Life Stories

33 Years after his heart transplant, Richard is still going strong

9 April 2020

After his heart transplant in 1987, Richard was told he had 5 to 7 years to live. So he decided to live them to the full. He’s still doing that 33 years later!

At the age of 18 I suddenly became seriously ill, suffered a severe stroke and life threatening heart failure caused by a viral infection. My only chance of survival was a heart transplant. Fortunately I received a heart transplant (at the Freeman hospital in Newcastle upon Tyne) just in time with only days to live! Back in 1987 this was a very rare procedure. I was only the 26th transplant performed at the Freeman hospital. The life expectancy post transplant was 5 to 7 years.

Following transplant and a couple of months in the Freeman Hospital Newcastle recovering, I returned home to Ilkley, Yorkshire. After a number of years of intensive physiotherapy (to recover from the stroke I suffered shortly before my transplant), and through a great deal of perseverance and hard work, I regained the ability to walk and the use of my left arm. The doctors had told me I would never walk again!

In 1989 I went to Leeds Metropolitan University to study Information Technology, graduating in 1991. Following a couple of years working as a computer developer, I was made redundant and decided on a change of direction. In 1994 (against the doctor’s advice!) I studied to become a water sports instructor at the UK Sailing Academy, in Cowes (Isle of Wight). I qualified as:

• RYA Senior Dinghy Instructor
• RYA Powerboat Instructor
• RYA Assistant Windsurfing Instructor

I then worked at a number of outdoor education centres (Portsmouth and Grafham Water, Cambridgeshire) teaching children and adults. In 1997 I decided it was time to settle down and moved to Woburn, Bedfordshire with my girlfriend and went back into computing. In 1999 I started working for the Open University in Milton Keynes. In 2001 I married Wendy and until 2013 continued working at the Open University in IT Training. Unfortunately I had to retire from work in 2013 due to long-term fatigue issues caused by my transplant. Whilst working full time I continued sailing I also enjoy cycling and have done a number of sponsored cycles for the British Heart Foundation. I love photography and travelling. Having visited many countries and wonderful places.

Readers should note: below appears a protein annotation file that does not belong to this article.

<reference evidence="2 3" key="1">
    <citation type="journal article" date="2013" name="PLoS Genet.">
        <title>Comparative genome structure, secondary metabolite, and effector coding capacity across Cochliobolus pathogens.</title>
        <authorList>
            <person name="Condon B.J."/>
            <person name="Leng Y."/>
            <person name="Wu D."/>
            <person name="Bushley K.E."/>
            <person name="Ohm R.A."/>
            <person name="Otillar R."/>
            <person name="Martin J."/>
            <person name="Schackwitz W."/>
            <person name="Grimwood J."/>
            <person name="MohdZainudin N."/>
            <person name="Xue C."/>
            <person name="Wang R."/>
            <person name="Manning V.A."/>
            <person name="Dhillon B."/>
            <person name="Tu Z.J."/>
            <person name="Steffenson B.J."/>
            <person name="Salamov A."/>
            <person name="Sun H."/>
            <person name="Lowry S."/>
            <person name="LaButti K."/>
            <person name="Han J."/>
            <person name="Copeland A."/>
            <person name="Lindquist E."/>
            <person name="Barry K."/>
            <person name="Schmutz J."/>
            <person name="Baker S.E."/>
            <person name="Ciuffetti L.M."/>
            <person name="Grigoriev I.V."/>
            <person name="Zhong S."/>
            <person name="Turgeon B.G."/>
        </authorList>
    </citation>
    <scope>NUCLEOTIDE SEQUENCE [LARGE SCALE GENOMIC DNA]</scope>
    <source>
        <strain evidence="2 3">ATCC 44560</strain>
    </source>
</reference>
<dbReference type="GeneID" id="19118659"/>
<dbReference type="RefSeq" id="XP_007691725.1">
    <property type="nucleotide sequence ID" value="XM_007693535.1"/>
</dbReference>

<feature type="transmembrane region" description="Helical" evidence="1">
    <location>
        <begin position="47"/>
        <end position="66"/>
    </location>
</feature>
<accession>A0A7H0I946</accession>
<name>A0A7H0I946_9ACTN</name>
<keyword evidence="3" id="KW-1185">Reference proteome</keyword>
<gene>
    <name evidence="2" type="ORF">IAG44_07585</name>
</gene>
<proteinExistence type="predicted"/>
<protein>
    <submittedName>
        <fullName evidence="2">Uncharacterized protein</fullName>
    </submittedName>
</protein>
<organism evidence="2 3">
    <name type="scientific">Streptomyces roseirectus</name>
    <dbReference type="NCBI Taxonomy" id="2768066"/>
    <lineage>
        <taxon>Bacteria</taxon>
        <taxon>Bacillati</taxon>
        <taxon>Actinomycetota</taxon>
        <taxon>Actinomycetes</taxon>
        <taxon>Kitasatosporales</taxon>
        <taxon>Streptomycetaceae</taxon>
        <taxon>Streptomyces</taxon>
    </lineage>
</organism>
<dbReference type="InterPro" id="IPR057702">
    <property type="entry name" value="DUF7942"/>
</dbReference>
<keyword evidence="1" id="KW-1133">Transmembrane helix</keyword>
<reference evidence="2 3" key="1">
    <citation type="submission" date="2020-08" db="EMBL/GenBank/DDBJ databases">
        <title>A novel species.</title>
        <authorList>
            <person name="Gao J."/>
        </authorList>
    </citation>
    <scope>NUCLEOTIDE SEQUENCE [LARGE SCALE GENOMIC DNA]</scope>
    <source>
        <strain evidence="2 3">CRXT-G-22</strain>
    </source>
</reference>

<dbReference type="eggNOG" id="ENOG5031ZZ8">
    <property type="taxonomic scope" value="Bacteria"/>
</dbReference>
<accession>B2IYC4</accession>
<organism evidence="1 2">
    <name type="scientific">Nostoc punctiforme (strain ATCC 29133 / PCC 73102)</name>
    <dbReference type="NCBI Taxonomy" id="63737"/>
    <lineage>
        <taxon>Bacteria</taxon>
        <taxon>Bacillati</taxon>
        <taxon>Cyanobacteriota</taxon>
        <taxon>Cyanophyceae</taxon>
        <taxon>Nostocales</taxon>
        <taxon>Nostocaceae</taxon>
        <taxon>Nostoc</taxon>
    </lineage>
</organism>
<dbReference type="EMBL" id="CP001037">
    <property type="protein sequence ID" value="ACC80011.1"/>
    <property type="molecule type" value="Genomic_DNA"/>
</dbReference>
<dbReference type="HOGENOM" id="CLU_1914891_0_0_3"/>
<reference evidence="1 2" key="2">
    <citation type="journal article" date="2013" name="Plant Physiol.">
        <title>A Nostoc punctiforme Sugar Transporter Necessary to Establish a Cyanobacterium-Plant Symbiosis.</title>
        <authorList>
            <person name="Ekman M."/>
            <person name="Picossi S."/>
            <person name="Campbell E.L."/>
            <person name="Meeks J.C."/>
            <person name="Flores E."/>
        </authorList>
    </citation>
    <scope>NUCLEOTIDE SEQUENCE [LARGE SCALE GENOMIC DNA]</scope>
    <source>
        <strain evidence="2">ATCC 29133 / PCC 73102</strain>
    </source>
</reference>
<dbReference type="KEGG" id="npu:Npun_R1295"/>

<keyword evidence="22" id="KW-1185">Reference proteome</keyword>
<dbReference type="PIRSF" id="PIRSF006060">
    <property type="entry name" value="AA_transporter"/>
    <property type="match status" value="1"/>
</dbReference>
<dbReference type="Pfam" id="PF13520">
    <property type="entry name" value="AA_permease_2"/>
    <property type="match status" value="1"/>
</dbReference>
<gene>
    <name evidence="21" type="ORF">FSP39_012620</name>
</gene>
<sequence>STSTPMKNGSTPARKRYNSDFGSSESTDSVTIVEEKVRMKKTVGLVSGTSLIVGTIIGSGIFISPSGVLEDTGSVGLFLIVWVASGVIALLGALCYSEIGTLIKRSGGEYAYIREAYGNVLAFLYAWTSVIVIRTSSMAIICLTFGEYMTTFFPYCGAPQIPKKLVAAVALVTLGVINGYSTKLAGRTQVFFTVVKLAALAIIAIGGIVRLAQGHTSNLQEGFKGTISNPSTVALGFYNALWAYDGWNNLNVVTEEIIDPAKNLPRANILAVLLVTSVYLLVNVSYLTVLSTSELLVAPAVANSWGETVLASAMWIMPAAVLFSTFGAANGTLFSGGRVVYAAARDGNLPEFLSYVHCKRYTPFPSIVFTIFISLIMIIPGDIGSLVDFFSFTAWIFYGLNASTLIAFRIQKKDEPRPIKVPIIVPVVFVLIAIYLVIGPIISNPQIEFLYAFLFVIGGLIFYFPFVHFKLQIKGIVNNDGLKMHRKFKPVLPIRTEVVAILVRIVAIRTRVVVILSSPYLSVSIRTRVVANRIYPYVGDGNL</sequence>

Since retirement I have been hot air ballooning, climbed the O2 and done the Velocity II and Titan Zip lines in North Wales. I have also learnt to sail a land yacht and flown a Bowing 737 to Las Vegas, Palma and Heathrow (in a simulator). Our dog, Holly, is great therapy for me, encouraging me to walk and keep fit.

In these strange times of Corona-virus, as with all other transplant patients, I am self-isolating/ shielding for 12 weeks but keeping myself busy with jigsaws, drawing, online Pilates, rowing machine, indoor bike etc. I’m also enjoying the variety of produce from the government supplies weekly ration box!

In the 33 years since my transplant my health has been generally good. I thank Chris McGregor (my surgeon), my donor and the team at the Freeman for taking the risk on giving me the transplant and giving me the life I now have! I would urge everyone to think about transplantation, to sign up to the donor register and discuss their wishes with their family.

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